Glasgow International 2014: programme highlights
Featuring Anthea Hamilton and Nicholas Byrne, Henrik Pätzke, Sue Tompkins, Hudinilson Jr and more
The once abandoned Govanhill Baths continues its new lease of life as an arts venue, this time hosting Hamilton and Byrne’s inflatable sculptures, first installed at London’s Poplar Baths during the 2012 Olympics. Colourful, squishy and lightweight, the works of LOVE take on the imagery of pop culture and advertising, paying homage to both the bright kitsch of Pop Art and the accessibility of public art. The exhibition’s title comes from the London duo’s recreation of Robert Indiana’s iconic and endlessly riffed-on LOVE image, sculptural versions of which grace public plazas (and now swimming pools) around the world. (Jaclyn Arndt)
Govanhill Baths, Glasgow, Fri 4–Mon 21 Apr.
Swedish painter and sculptor Henrik Pätzke takes over the entire Project Ability gallery for his first UK solo show, creating one of his signature installations constructed out of numerous, stitched-together pieces of fabric. Often taking the form of tents and clouds, Pätzke’s installations play with notions of transience, indeterminacy and metaphor.
For his GI exhibition, Pätzke – who works with Stockholm’s Ateljé Inuti 2, a studio that supports artists with high-functioning autism – draws connections between constructed space, human presence and autistic withdrawal. (Jaclyn Arndt)
Project Ability, Trongate 103, Glasgow, Fri 4–Mon 21 Apr.
For her first major solo show in the United Kingdom, Berlin-based Domanovic has created work that examines the portrayal of women in popular science fiction.
Born in the former Yugoslavia, her previous work has explored how images and information change in different historical contexts, as well as exploring the role of gender in technology.
For this Henry Moore Foundation-supported site-specific GI exhibition, Domanovic has reinterpreted the space at GoMA to create a type of survival pod, filling it with sculptures that will still be visible from outside each night after the gallery closes to visitors. (Rhona Taylor)
Gallery of Modern Art, Glasgow, Fri 4–Mon 21 Apr.
Gathering together 25 intriguing and diverse pieces of sculpture – some of which are smaller than a hand while others used to be displayed in large public spaces – Reclaimed will draw attention to issues of storage and obsolescence with 3D artworks that were built to last but now find themselves hidden from view. The show’s curators – Kate V Robertson, Martin Craig and Michelle Emery-Barker – present artworks by luminaries including Matthew Darbyshire, Beagles and Ramsay, George Wyllie and David Shrigley, as well as some historic works that have been borrowed from Glasgow Museums. (David Pollock)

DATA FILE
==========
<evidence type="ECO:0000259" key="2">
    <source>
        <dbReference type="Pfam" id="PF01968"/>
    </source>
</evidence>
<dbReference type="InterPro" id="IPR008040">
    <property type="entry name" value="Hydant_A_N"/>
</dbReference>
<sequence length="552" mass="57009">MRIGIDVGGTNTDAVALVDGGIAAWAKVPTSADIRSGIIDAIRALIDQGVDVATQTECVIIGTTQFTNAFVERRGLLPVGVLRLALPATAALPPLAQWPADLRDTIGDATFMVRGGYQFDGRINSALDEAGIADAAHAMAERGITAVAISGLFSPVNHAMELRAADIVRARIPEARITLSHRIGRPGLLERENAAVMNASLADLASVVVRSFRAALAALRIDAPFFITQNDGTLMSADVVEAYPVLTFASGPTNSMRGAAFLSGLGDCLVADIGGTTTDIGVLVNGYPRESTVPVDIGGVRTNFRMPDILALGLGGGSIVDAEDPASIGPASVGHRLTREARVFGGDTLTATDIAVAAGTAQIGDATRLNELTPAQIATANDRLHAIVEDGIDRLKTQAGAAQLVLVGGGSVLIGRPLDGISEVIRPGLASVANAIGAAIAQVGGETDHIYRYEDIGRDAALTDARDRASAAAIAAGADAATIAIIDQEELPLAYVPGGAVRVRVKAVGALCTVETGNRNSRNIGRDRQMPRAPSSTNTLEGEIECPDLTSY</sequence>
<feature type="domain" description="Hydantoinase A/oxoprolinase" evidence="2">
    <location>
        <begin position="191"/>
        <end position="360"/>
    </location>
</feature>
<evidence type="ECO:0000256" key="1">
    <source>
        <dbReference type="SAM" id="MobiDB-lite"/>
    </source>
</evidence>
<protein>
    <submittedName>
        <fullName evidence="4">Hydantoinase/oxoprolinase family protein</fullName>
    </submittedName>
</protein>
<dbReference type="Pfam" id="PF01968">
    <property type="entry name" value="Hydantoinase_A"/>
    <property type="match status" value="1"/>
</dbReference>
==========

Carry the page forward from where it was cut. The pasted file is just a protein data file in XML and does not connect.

The Briggait, Glasgow, Fri 4 Apr–Fri 2 May.
Glasgow-based artist Sue Tompkins has gathered a rich and international body of work in the time since she graduated from Glasgow School of Art two decades ago, most predominantly as a sound artist who incorporates found vocalised words from her everyday life into her work.
This exhibition at one of the city’s largest galleries (part of Glasgow International even though it launched earlier this month), incorporates new fabric pieces, paintings as well as works on newsprint.
There will also be three performances, two on-site at the venue and one broadcast via the BBC. (David Pollock)
Gallery of Modern Art, Glasgow, until Mon 21 Apr.
For the past year, curator Sukaina Kubba has reappropriated the underground car park at Fleming House (just off Renfrew Street and in close proximity to the Glasgow School of Art) as an art exhibition venue. Six graduates of GSA’s MLitt in Fine Art Practice (Nadège Druzkowski, Jenny Lewis, Philippe Murphy, Alys Owen, Beth Shapeero and Kubba herself) seek to reinterpret the space as an imagined former swimming pool with works that explore ‘other spaces’. The aim, they suggest, is to comment upon the fate of modernism and the use of space in a contemporary urban environment. (David Pollock)
Underground Car Park at Fleming House, Glasgow, Fri 4–Mon 21 Apr.
If the medium is the message, Michael Smith is one of the video age’s great dissenters. For more than 30 years, Smith has taken on the mantles of assorted guileless everymen and put them centre-stage in a plethora of works that satirise the absurdities of TV format clichés found in infomercials, game shows and pop videos.
Smith’s first major solo show in a UK institution will feature a compendium of works in which he dissects the mechanisms of the mass media, recalling the work of arch satirist Chris Morris. (Neil Cooper)
Tramway, Glasgow, Fri 4 Apr–Sun 4 May.
This retrospective will examine the 35-year career of Sao Paulo-born artist Hudinilson Jr, who sadly died in 2013. Spanning graffiti, sculpture, collage and performance, the artist tackled themes of queerness and sexuality in the context of a newly demilitarized society (the junta that had ruled Brazil for much of the artist’s lifetime was ousted in favour of a democratic government in 1985).
His photocopied, collaged ‘diaries’ will form the core of the exhibition, highlighting his focus on images of young, male bodies harvested from magazines and friends’ photo albums, and occasionally posed with the photocopiers themselves. (Niki Boyle)
McLellan Galleries, Glasgow, Fri 4–Mon 21 Apr.